3. Results and Discussion
3.1. Impedance Analysis
Impedance properties arise due to intragrain, intergrain and electrode effects. Generally space charges are created due to the disparity in defect concentration and the inhomogeneity of the applied field, which does not allow the speedy recombination of the charges  . As a result, the space charges existing in the samples may well be trapped in the grain boundary and grain-electrode interfaces. The motion of charges could occur in a variety of ways, namely charge displacement (long-range or short-range), dipole re-orientation, space charge formation etc.
Complex impedance spectroscopy (CIS) is a very important experimental technique  used to characterize the electrical properties (i.e., transport properties) of the polycrystalline BSGTV samples in a wide range of frequencies (103 - 106 Hz) at different temperatures (30˚C - 500˚C).
Figure 1 (x = 0 to x = 5) shows complex impedance spectra (Nyquist plots) for different Sr concentration of BSGTV at some selected temperatures.
Presence of single semicircular arcs at all studied temperatures for Ba5GdTi3V7O30 compound suggests the electrical response is completely dominated by the bulk properties of the material. But with Sr ion substition at Ba site second semicircular arc tends to appear in BSGTV compounds indicating the electrical response in the materials are due to grain and grain boundary effect. The merging of the semicircular arcs indicates that the two resistances are not comparable  .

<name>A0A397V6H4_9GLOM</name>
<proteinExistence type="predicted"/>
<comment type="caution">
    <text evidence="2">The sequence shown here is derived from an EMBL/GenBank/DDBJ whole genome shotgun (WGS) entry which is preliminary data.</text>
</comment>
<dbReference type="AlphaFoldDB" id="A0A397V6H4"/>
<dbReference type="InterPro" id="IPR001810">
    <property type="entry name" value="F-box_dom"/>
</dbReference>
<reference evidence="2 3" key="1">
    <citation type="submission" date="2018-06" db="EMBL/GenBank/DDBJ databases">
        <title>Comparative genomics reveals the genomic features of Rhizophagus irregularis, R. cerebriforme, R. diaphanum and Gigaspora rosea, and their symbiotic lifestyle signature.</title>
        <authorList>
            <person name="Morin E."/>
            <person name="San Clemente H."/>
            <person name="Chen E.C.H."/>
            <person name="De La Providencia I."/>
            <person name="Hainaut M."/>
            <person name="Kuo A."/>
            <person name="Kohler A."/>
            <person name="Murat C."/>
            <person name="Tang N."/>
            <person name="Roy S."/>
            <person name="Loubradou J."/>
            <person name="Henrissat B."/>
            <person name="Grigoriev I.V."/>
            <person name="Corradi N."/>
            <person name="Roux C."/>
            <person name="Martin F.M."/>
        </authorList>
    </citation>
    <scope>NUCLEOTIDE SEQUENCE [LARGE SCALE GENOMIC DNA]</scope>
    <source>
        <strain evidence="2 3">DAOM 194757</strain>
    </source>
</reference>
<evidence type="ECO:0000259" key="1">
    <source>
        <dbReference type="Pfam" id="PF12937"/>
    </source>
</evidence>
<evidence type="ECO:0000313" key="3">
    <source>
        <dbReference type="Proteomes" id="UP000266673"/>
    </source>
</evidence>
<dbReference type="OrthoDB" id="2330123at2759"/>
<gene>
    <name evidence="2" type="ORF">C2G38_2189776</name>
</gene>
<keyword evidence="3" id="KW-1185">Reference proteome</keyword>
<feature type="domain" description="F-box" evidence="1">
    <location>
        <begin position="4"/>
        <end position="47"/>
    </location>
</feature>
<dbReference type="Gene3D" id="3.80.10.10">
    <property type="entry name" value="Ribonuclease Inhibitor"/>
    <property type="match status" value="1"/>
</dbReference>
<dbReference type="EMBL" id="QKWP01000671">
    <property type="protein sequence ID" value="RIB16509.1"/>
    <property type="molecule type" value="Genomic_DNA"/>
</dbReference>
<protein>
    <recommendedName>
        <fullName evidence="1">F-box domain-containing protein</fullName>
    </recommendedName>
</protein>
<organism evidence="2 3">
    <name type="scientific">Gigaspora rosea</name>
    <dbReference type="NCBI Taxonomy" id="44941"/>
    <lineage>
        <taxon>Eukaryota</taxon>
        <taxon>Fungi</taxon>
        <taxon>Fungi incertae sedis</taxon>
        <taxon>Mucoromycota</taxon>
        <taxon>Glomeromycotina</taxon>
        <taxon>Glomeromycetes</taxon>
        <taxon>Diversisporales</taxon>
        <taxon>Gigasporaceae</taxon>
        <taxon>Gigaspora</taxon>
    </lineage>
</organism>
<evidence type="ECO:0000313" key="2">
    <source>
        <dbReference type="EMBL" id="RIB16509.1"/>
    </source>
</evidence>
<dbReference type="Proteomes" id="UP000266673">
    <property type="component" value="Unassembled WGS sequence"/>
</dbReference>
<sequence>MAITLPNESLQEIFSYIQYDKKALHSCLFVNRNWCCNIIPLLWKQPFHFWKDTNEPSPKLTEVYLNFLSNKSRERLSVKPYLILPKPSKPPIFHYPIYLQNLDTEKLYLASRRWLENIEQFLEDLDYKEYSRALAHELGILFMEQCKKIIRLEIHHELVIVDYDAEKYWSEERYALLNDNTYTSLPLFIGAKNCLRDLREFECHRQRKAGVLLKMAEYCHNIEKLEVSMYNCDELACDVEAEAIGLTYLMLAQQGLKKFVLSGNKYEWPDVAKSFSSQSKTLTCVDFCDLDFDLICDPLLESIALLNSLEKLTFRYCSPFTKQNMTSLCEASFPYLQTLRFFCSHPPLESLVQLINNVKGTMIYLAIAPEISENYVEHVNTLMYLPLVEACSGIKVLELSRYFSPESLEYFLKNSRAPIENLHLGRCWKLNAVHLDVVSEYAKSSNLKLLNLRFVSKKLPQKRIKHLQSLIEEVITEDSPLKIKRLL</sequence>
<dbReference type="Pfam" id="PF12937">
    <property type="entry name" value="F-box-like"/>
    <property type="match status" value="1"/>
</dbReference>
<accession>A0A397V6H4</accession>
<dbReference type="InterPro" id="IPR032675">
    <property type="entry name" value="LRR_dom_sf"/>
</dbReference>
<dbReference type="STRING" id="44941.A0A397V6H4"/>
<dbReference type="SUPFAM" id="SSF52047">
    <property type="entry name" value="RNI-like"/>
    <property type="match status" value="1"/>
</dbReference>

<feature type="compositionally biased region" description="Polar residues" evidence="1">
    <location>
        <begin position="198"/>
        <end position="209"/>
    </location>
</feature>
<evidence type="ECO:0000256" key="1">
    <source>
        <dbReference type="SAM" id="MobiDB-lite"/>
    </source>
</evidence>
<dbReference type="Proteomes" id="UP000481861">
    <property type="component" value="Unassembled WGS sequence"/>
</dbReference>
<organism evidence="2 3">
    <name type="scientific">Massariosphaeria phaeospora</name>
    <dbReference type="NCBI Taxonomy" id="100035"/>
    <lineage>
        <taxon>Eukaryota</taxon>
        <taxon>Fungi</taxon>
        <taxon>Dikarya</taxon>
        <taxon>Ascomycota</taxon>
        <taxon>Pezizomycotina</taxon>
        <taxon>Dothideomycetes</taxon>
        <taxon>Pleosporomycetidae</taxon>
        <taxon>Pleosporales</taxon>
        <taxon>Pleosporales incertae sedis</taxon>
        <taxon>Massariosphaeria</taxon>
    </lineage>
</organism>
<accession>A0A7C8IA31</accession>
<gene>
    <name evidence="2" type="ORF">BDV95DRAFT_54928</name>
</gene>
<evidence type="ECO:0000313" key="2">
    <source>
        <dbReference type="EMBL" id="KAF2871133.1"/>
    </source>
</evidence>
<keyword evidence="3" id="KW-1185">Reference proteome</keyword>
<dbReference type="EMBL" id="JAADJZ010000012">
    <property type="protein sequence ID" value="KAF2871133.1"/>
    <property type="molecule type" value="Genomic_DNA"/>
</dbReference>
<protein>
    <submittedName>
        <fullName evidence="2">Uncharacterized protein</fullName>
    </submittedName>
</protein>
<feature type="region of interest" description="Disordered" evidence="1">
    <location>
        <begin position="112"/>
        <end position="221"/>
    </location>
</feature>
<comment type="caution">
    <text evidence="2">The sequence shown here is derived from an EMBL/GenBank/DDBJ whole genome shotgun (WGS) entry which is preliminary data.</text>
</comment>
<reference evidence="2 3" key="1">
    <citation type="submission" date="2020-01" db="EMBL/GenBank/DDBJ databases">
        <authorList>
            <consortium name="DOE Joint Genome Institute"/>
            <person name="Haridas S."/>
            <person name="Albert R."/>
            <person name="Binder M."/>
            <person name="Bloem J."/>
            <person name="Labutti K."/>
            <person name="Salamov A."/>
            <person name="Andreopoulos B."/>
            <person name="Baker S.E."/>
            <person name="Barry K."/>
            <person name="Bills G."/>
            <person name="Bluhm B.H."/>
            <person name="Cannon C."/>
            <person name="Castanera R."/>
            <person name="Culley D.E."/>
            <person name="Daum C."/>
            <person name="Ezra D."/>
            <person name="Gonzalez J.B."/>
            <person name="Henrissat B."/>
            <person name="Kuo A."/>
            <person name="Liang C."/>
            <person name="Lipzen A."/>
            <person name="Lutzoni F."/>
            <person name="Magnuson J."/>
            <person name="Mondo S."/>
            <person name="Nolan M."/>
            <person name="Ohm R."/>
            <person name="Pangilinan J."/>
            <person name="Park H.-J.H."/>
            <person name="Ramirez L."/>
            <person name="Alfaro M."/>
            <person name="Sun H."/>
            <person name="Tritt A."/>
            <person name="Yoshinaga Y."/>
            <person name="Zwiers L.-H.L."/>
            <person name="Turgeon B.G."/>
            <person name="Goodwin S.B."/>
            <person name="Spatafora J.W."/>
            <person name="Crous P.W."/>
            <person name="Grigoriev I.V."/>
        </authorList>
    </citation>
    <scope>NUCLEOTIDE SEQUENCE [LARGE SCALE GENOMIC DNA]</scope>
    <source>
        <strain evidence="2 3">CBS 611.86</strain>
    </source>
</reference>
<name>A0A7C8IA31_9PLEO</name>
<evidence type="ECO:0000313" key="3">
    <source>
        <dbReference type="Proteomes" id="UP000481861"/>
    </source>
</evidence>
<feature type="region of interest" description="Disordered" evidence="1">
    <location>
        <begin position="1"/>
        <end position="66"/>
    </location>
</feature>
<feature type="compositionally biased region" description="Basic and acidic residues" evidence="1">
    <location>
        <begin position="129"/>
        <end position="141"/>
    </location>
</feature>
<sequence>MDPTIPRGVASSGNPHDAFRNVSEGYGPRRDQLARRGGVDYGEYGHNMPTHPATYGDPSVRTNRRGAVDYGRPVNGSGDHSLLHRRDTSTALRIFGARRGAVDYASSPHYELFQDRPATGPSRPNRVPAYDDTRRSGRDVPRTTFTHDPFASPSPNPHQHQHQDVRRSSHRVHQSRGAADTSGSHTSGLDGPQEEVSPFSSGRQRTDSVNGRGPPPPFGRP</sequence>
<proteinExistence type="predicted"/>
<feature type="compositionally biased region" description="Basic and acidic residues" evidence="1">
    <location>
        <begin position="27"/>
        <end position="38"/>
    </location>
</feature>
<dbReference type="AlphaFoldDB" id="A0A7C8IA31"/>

For all the compounds (from x = 0 to x = 5) at all studied temperatures with rise in temperature, shifting in intercept of the semicircular arcs on real (x) axis towards the origin, informs the decrease in resistance of the samples (frequency independent impedance) with rise in temperature and it confirms the NTCR behaviour of the materials like semiconductors.
3.2. Modulus Analysis
Complex modulus analysis is an alternative method for the study of electrical
Figure 1. Z' vs Z" plots of Ba5-xSrxGdTi3V7O30 (x = 0 - 5) Compounds at different temperatures.
behaviour of the samples based on polarization analysis. The desirable feature of following complex electric modulus formalism is that it can demarcate against electrode polarization and grain boundary conduction process. This is particularly useful for separating components with similar resistance but different capacitance.
The modulus spectra are thrashed by the smallest capacitance (C)  and impedance spectra by the largest R values obtained from the parallel RC elements in the complex impedance spectrum. According to Moynihan, Boesch, and Laberage  sometimes when it becomes difficult for the analysis of the dielectric dispersion data in absence of a well-defined dielectric loss ε(ω) peak, one can get information about the relaxation mechanism from the dielectric modulus representation.